The Terminator (1984)
Because cyborgs can’t just make you fall in love with them over voice calls. Some are here to kill you. And The Terminator is the ultimate iteration of this genre. If you’re more a fan of T2, consider it in this spot as well.
The Matrix (1999)
Where do we even start? Not only did the first Matrix film launch a thousand copycats, it also explicitly injected (sometimes a bit too obviously) philosophy into science fiction, where it has stayed in popular culture ever since. What is real? What can we know? What is human? Does choice matter? Not all these questions have super sophisticated answers, but at least they helped raise the ambition of the genre.
I know, I know, I know, we said no aliens. Hear us out. Arrival is a film about language, about a feature that makes us distinctly human, but, as it turns out, not actually unique. As far as we know, sci-fi has never gotten so linguistic. We love it.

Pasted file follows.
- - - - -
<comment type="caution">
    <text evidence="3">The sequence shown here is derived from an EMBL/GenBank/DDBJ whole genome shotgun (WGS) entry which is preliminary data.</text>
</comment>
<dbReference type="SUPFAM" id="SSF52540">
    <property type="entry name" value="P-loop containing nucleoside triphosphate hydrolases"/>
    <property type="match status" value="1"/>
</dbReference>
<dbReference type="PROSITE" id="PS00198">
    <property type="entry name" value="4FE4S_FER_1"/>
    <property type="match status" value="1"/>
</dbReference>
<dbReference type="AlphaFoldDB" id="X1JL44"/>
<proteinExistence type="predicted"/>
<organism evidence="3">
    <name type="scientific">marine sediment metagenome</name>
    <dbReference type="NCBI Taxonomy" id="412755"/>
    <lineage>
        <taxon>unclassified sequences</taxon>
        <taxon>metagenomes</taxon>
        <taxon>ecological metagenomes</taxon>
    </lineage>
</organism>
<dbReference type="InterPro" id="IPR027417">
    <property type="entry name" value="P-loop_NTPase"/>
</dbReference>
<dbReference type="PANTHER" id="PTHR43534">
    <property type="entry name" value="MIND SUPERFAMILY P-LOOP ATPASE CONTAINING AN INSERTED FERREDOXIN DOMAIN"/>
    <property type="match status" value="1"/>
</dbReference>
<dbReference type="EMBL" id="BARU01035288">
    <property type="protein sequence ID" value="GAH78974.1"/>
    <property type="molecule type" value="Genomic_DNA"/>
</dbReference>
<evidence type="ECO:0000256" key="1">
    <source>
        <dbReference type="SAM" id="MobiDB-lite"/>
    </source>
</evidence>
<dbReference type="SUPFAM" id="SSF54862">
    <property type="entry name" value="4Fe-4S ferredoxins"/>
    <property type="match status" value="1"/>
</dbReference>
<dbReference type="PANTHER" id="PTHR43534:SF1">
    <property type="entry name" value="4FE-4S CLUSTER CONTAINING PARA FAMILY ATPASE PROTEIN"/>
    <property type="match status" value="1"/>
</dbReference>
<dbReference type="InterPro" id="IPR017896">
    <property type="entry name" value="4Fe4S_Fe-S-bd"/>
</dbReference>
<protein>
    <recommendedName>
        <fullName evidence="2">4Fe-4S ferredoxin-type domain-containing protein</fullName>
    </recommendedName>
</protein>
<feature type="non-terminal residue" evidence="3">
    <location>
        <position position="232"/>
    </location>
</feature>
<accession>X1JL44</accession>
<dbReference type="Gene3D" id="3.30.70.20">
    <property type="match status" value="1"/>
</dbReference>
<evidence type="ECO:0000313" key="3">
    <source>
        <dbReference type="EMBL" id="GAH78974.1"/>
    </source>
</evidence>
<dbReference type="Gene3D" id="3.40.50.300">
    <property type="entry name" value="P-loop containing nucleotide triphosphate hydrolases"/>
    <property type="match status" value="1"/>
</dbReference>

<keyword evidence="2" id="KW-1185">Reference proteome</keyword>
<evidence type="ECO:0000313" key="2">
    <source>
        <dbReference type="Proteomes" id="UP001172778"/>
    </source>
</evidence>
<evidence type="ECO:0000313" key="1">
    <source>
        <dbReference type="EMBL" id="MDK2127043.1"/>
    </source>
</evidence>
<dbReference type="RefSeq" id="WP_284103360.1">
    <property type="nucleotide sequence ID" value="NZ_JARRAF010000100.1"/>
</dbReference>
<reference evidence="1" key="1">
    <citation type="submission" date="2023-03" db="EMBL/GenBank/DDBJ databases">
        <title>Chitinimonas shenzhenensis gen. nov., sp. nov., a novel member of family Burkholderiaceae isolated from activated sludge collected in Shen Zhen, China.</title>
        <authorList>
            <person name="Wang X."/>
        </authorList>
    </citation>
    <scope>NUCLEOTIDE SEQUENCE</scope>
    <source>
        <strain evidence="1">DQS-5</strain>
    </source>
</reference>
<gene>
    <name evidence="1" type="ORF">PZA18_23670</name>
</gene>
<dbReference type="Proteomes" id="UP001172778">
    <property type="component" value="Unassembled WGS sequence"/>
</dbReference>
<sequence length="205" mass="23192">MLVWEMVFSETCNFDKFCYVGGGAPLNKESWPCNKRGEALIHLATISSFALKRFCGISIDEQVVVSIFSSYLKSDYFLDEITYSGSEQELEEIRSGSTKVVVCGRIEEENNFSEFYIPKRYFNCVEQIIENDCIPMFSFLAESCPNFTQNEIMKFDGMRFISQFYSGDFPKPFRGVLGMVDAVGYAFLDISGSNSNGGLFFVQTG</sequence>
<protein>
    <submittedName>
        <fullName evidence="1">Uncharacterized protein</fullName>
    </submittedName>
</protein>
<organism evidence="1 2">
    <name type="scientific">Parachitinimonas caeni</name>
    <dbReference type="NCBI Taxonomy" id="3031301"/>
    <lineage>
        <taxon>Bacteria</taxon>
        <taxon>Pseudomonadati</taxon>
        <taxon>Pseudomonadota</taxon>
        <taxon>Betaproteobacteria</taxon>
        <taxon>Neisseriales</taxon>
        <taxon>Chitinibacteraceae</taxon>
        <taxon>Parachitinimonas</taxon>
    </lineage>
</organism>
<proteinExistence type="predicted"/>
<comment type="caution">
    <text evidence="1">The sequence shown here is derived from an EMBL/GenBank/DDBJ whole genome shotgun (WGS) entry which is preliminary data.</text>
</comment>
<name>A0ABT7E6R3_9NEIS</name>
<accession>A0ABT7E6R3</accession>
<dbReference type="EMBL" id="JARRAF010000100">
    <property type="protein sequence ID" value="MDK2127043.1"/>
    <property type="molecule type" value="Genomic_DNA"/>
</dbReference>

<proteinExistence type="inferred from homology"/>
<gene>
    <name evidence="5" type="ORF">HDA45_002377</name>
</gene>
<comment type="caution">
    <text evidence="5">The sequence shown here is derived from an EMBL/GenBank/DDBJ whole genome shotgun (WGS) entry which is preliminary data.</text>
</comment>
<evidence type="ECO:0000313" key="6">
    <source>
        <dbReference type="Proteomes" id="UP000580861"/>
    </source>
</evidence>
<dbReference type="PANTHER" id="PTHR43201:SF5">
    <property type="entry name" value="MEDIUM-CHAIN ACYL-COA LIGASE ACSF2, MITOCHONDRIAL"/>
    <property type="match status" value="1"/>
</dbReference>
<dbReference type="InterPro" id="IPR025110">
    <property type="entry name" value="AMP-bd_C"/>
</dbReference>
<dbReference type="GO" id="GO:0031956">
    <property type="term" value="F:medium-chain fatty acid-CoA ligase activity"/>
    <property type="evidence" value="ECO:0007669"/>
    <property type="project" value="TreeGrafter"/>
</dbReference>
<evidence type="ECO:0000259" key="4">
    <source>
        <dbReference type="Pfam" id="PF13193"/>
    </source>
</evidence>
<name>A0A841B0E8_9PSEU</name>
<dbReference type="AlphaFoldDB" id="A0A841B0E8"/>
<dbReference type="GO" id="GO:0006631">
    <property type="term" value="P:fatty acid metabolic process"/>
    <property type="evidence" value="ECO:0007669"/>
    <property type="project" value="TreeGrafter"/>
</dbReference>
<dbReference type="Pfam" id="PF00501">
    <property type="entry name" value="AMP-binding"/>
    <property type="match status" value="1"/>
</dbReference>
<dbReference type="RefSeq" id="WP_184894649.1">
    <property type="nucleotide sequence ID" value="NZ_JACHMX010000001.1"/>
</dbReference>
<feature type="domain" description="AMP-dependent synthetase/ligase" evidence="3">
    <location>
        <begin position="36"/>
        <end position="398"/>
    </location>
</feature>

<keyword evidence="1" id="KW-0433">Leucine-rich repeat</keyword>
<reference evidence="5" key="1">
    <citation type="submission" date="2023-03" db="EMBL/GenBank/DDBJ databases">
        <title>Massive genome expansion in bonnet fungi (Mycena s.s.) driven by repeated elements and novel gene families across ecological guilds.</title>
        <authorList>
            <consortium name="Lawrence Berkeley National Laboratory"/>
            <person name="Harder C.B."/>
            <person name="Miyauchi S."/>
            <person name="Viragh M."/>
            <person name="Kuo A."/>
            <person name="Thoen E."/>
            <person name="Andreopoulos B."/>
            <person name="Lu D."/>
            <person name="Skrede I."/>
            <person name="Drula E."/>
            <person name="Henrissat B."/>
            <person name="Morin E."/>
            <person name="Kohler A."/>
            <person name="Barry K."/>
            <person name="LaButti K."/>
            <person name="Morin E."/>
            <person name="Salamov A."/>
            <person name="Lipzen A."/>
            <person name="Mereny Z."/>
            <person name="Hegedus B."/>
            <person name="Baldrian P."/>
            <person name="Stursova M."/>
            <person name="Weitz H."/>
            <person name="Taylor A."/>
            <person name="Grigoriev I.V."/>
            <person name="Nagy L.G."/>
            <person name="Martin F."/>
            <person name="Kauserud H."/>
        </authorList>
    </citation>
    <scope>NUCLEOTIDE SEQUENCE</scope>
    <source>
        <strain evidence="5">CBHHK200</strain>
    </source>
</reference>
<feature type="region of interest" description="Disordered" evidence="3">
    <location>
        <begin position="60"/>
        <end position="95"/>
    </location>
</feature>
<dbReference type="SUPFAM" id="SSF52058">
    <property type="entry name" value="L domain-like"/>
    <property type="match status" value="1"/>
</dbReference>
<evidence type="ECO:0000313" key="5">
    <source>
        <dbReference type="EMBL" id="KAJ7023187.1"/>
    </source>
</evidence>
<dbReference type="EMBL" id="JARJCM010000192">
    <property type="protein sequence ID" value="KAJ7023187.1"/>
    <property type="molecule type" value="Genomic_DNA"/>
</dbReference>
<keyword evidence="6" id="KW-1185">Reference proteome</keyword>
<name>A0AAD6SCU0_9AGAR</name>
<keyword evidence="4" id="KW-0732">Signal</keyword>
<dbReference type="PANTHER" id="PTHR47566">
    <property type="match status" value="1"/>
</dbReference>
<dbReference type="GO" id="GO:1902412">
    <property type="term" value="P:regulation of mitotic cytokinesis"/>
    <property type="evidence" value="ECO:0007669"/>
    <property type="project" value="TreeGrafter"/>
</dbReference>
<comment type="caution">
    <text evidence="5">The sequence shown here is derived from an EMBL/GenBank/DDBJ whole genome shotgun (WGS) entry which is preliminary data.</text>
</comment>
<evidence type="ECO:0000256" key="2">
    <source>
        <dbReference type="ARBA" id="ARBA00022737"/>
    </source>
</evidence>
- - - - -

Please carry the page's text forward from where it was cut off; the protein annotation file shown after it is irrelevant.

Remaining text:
To talk about this movie would be to spoil this movie. Just know that it hits all our sci-fi themes and so much more. Moon also demonstrates how the sci-fi genre doesn’t need insane CGI budgets to be great. The film was made for $5 million.
Reinforcing the above rule: Primer was made for $7,000. It’s one of the most complex films ever created and perhaps the best demonstration of the sci-fi theme “the voyage through time.” It’s a time traveling movie. It’s the time-traveling movie. Looper can suck it.
Right, so Snowpiercer is technically post-apocalypse, but its premise is so singular that, to us, it feels more in line with strict science fiction: one train, circling the globe, full of the remains of humanity. That’s the capsule for one of the most unique images of history, class, and struggle put to screen.